obsessive concern with the freedom and moral integrity of individuals, combined with an extreme loathing for inequality and change, makes for a perpetually renewable challenge to contemporary political and economic arrangements—and certainly it chimes perfectly with the present clamor against globalization and its beneficiaries.
He predicts that there will be plenty more dangerous men with longing for radical equality in Africa and Asia, either succumbing to or promoting the illusion that they can return to a mythical past when spiritual unity existed. For Mishra, there is a symbiotic relationship between the illusions of the Third World and those of contemporary Western nationalists, who believe that their countries can return to a mythical past by rejecting the present.
He assails the fanciful idea that capitalism could be easily (and quickly) exported abroad without ensuing violence. He points to the Spanish American writer George Santayana, who was convinced that post–Civil War America had abandoned its restraint for dreams of universal Americanization. Discredited universalist philosophies of history and progress—what later became the Whig interpretation of history—made a comeback in postwar America. It was a coterie of warrior intellectuals who touted the new teleology. They sought to abridge the long and sanguinary path that Western nations had themselves followed to modernity. “In a strange twist of history,” Mishra notes, “the fantasy of disseminating Anglo-American ideals and institutions worldwide was revived after 1945 and made central to political and economic thinking by Britain’s successor, the United States.” Indeed, as Smith sees it, the problem rested in the hubris that came to define the American foreign-policy elite, in which a soft Wilsonianism congealed into a hard ideology. Notions of “democratic peace theory,” “democratic transition theory” and “the responsibility to protect” indicated that the impulse to spread American values had been converted into a quasiscientific doctrine that sanctioned the use of American firepower, whenever and wherever Washington elites decided it was a neat idea.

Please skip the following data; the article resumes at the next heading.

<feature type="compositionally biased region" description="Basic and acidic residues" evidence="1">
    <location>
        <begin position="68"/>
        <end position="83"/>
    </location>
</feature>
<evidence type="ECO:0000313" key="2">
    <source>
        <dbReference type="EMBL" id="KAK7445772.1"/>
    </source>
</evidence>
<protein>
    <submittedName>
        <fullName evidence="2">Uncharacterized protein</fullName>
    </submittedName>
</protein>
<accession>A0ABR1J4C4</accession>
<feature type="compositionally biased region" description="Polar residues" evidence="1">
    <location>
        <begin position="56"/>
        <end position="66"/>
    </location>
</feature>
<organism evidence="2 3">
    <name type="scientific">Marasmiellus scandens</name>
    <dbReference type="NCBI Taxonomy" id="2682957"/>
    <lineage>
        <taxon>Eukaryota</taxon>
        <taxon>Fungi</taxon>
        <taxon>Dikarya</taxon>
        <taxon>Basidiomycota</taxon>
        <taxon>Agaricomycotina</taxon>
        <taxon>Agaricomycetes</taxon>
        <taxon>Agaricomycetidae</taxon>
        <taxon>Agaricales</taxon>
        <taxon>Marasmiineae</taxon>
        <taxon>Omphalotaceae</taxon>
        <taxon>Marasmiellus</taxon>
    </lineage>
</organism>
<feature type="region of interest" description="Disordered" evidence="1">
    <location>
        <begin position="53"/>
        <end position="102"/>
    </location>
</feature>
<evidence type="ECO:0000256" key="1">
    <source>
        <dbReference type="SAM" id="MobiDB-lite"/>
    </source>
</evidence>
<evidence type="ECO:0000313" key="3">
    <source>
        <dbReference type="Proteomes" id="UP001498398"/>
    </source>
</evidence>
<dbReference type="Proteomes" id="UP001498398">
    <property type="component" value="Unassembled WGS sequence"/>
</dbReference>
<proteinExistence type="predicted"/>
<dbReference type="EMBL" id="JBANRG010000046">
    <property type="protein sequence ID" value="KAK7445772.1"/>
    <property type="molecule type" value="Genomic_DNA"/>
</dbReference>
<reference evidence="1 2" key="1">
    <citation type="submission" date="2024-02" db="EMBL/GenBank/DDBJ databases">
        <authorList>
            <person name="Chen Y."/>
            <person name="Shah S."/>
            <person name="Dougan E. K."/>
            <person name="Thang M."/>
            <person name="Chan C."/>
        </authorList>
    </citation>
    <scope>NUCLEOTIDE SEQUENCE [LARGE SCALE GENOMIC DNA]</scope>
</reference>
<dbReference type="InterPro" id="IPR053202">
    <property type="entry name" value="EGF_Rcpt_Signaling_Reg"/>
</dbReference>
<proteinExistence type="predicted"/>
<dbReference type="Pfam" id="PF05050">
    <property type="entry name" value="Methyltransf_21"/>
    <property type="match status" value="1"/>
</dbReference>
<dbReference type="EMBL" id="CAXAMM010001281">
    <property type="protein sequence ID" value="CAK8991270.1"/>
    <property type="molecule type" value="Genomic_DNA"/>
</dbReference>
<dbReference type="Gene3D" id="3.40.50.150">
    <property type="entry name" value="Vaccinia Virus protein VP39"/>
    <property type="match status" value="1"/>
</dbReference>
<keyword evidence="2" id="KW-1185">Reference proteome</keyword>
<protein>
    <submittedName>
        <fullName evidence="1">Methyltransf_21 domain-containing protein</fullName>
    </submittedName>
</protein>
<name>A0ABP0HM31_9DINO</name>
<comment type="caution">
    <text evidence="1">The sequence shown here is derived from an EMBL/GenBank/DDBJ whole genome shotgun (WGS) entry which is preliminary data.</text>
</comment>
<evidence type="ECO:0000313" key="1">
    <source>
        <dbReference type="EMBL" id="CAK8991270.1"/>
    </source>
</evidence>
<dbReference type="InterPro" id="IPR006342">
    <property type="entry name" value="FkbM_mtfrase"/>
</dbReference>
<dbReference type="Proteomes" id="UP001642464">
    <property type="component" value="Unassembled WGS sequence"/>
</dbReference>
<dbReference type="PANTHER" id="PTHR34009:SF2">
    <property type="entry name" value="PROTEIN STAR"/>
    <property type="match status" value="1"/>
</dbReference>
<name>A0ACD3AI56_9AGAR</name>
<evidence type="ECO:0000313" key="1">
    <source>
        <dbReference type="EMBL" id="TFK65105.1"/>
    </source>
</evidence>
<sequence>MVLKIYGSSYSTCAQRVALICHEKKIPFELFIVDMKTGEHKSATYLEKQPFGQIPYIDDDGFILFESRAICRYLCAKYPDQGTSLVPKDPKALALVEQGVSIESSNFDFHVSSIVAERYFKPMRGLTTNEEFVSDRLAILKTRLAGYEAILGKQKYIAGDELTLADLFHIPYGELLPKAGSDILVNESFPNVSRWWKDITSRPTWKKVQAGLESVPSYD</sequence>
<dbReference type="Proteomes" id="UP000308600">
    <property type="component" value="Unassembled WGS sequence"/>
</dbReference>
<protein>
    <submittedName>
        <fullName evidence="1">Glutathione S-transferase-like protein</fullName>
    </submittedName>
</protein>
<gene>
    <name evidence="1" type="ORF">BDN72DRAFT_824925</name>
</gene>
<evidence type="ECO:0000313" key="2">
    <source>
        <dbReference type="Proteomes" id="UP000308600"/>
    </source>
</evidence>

Now that Trump has been elected, however, the arrangements that were constructed after World War II to help assure American global dominance are being questioned. Davos Man is reeling from the upsurge in nationalist sentiment, from Britain to Germany, from America to China. At Davos, it was Chinese president and nominal Marxist Xi Jinping, of all people, who presented himself as the champion of free markets, pledging that China “will not shut the door to the outside world but will open it even wider.” Meanwhile, neoconservatism and liberal internationalism have retreated into a form of internal exile in Washington, at least for now. So far, the precise path that Trump will follow on everything from American alliances to trade arrangements remains unclear. Will he plunge the world into a trade war that leads to a global recession, or even depression? Or will he bolster the American economy? Will he strengthen American alliances, or throw them overboard as so much useless ballast to create a Fortress America? So far, it seems pretty clear that Trump seeks to upend the postwar international order. The impassioned debate that Trump is triggering is not about to go away any time soon. Quite the contrary.
Jacob Heilbrunn is editor of the National Interest.
Image: Donald Trump in Nashua, New Hampshire, December 2015. Wikimedia Commons/Creative Commons/Marc Nozell